Sea Buckthorn: Anti-Inflammation & Cancer Fighting SuperFruit

1 Flares Made with Flare More Info'> 1 Flares ×

Say hello to Sea Buckthorn, the cancer assassin & agent 007 of the superfruit world.   Tweet This.

Super Powers & Health Benefits of Sea Buckthorn

  1. Anti-Aging
  2. Anti-Inflammatory
  3. Cancer Assassin
  4. Speeds recovery of skin conditions
  5. Protects against cardiovascular diseases
  6. Prevents/treats liver injury

Secret Compounds in Sea Buckthorn

Vitamin C - boosts immunity and helps the body fight diseases and cancer more effectively. Also helps repair damaged tissues, the formation of blood vessels and the absorption of iron. (Sea Buckthorn has 12 times the amount you get in the equivalent amount of oranges).

Vitamin E – has well known anti-cancer properties.

Kaempferol - has well known anti-cancer properties.

Antioxidants - prevent volatile free radical reactions like oxidative damage, mutations, and ultimately cancer.

Carotenoids - organic compounds that exhibit anti-oxidant properties in the human body.

Flavonoids - a special group of antioxidants.

Polyunsaturated fatty acids – Among other things, they have well known anti-cancer properties…notice a trend here?

Identifying the Sea Buckthorn

The sea buckthorn (Hippophae rhamnoides) is a shrub that is native to wide areas of Europe and Asia. It is a largely coastal plant that can also grow in semi desert conditions as it is tolerant to harsh conditions. The sea buckthorn produces edible berries which are orange in colour when ripe.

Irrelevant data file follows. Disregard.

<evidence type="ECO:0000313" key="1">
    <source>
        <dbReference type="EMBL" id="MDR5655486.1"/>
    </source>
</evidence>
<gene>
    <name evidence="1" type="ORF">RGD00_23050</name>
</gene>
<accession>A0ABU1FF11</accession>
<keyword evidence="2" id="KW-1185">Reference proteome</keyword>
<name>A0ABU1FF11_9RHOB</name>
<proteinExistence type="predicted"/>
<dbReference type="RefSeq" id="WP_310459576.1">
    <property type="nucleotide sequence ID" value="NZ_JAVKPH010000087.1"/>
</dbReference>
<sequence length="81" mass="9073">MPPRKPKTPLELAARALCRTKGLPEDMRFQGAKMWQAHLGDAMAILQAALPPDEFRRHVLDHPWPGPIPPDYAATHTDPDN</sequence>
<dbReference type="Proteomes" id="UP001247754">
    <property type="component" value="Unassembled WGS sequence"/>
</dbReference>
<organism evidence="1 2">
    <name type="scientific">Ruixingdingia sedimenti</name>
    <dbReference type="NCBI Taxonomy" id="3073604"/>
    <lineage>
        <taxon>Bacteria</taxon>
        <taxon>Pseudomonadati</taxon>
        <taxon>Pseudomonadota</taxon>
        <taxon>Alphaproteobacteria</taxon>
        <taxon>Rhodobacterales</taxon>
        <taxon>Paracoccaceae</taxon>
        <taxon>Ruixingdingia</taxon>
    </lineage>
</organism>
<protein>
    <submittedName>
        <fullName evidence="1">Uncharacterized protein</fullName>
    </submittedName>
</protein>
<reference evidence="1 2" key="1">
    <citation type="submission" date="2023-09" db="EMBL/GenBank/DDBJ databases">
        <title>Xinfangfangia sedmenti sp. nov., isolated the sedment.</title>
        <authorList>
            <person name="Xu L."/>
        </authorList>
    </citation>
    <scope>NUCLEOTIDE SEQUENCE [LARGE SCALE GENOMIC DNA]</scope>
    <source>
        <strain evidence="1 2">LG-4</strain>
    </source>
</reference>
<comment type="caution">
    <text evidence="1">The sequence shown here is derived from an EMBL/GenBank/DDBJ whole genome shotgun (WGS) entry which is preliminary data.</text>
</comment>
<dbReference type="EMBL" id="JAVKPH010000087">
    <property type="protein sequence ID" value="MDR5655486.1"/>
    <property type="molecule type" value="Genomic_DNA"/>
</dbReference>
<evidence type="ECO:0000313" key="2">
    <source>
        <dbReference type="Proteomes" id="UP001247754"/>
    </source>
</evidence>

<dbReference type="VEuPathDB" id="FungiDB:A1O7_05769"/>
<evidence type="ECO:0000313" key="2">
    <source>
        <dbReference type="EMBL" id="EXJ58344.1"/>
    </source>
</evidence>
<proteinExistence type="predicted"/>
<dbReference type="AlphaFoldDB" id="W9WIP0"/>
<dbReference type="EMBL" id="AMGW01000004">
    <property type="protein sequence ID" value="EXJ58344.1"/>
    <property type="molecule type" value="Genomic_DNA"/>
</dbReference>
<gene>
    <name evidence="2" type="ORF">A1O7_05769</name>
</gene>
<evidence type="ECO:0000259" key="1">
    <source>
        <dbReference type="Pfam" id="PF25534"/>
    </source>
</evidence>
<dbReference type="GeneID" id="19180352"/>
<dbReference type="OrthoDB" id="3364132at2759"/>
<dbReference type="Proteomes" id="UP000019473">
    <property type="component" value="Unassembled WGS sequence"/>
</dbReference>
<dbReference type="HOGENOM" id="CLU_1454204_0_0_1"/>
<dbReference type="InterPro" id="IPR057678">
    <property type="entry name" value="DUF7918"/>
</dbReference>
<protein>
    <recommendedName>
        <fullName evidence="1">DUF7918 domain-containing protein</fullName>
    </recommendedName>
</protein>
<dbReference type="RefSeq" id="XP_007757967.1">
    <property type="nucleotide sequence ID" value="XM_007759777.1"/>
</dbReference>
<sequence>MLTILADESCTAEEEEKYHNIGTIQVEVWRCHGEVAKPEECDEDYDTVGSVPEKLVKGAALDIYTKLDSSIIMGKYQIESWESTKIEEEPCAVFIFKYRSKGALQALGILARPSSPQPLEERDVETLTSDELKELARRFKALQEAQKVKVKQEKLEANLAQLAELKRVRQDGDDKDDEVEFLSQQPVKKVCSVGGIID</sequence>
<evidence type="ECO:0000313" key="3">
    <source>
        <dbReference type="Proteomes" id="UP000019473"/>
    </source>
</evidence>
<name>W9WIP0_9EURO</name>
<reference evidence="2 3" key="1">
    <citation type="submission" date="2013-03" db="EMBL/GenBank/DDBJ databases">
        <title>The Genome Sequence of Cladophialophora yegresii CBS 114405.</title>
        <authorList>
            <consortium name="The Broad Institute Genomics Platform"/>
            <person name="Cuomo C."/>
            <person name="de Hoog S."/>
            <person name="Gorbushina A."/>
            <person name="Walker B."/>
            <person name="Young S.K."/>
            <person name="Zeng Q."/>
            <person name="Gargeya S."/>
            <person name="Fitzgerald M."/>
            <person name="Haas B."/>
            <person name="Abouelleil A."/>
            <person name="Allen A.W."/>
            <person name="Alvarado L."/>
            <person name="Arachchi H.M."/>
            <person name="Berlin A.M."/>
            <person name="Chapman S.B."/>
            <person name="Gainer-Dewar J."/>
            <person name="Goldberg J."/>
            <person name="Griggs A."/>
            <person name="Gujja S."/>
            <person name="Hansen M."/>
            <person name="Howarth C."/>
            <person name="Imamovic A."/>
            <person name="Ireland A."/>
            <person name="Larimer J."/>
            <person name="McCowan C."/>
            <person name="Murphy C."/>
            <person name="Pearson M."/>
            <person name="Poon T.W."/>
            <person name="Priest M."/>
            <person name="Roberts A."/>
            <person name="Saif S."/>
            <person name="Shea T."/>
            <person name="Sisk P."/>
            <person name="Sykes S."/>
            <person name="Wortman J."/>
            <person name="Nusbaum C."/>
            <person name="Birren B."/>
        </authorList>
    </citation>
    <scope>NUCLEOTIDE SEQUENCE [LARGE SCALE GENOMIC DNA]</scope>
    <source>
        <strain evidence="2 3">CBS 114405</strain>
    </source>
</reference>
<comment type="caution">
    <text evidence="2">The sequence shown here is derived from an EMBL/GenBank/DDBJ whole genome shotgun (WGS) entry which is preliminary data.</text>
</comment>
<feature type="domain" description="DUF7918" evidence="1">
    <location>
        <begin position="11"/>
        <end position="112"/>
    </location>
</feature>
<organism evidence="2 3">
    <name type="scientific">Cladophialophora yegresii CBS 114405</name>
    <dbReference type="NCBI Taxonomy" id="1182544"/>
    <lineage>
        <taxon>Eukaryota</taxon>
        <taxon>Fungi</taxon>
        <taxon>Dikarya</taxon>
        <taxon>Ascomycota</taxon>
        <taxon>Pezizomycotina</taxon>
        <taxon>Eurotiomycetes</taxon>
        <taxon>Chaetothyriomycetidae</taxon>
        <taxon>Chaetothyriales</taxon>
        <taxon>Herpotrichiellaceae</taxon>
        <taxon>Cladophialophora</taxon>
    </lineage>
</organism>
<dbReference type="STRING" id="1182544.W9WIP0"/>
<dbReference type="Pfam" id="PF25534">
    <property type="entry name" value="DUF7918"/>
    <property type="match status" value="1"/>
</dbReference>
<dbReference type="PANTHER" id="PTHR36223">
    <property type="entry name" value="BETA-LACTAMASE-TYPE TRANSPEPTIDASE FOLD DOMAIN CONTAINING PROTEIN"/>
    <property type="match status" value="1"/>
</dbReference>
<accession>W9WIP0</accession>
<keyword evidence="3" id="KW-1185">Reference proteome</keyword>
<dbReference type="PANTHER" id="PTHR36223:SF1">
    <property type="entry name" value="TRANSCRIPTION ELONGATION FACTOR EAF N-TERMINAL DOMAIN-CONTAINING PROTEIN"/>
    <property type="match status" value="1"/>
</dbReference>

The berries are soft, juicy when ripe and they are also abundant in many oils which the human body requires. The berries are small (about a quarter of an inch in diameter) while the plant is riddled with thorns. This often makes the plant trickier to harvest and because of this, the berries are not commonly found in shops.

As you will soon see, the sea buckthorn is a highly potent fruit. It has an extremely high concentration of nutrients that lends it the super fruit moniker. That being said, you’ll need a bit of luck to find it. Most likely due to its challenging taste and difficulty to harvest, the sea buckthorn is not a hugely popular fruit nor is it widely available.

You’re more likely to find juices or extracts of the fruit and you don’t need me to tell you that those are never as good as the real thing. If you’re lucky enough to get your hands on some sea buckthorn regularly, by all means do so! If you can’t, don’t despair as there are many other super fruits out there. Remember; the best super fruit is the one you eat regularly!

The Nom-Nom Factor

The fruit itself is edible and is densely packed with nutrients. There’s one problem. It doesn’t taste all that great! You see, the berries of the sea buckthorn are highly astringent (that dry feeling you get in your mouth when you eat an unripe fruit) and acidic. This makes them pretty sour.

They also have an unusually oily consistency for a fruit. Combine all this together and you have a pretty interesting flavour. Of course, for the sea buckthorn fruit to be a classed a ‘super fruit’, it has to exhibit exceptional nutritional content and a long list of potential health benefits. Does it make the cut?

The Sea Buckthorn: Plato’s Favorite Fruit?

Who knows?! After all, the botanical name for this fruit is derived from the latin “hippo” + “phaos”. When roughly translated, this means “shiny horse”. Sounds weird, neigh? When our ancient Greek scholars wrote about it, they commented on the fruits dramatic affect on their horse’s skin and coat.

Since everyone steals borrows from the Greeks, it didn’t take long for this little superfruit to rack up some frequent flyer miles. The Chinese began investigating its human medicinal properties in the 8th century. Later, the Russians adopted it for their own, calling it the “Siberian Pineapple” (because of the fruit’s taste) in the 1940s. Today, the fruit is cultivated and harvested around the globe.

Sea Buckthorn Research from the Lab